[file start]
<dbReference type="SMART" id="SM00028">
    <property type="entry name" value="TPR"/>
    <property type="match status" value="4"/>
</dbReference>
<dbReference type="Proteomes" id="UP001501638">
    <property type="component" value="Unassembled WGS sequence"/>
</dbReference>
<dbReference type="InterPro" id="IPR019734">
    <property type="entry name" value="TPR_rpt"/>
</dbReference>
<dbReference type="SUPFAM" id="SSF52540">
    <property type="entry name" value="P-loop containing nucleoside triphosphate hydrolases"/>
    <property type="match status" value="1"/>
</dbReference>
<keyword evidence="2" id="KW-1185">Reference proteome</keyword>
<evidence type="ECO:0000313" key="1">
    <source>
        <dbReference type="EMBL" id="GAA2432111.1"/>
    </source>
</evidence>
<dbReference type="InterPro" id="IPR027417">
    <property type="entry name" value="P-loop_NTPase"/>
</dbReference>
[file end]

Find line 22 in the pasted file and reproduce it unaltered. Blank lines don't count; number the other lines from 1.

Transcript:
    <property type="entry name" value="P-loop_NTPase"/>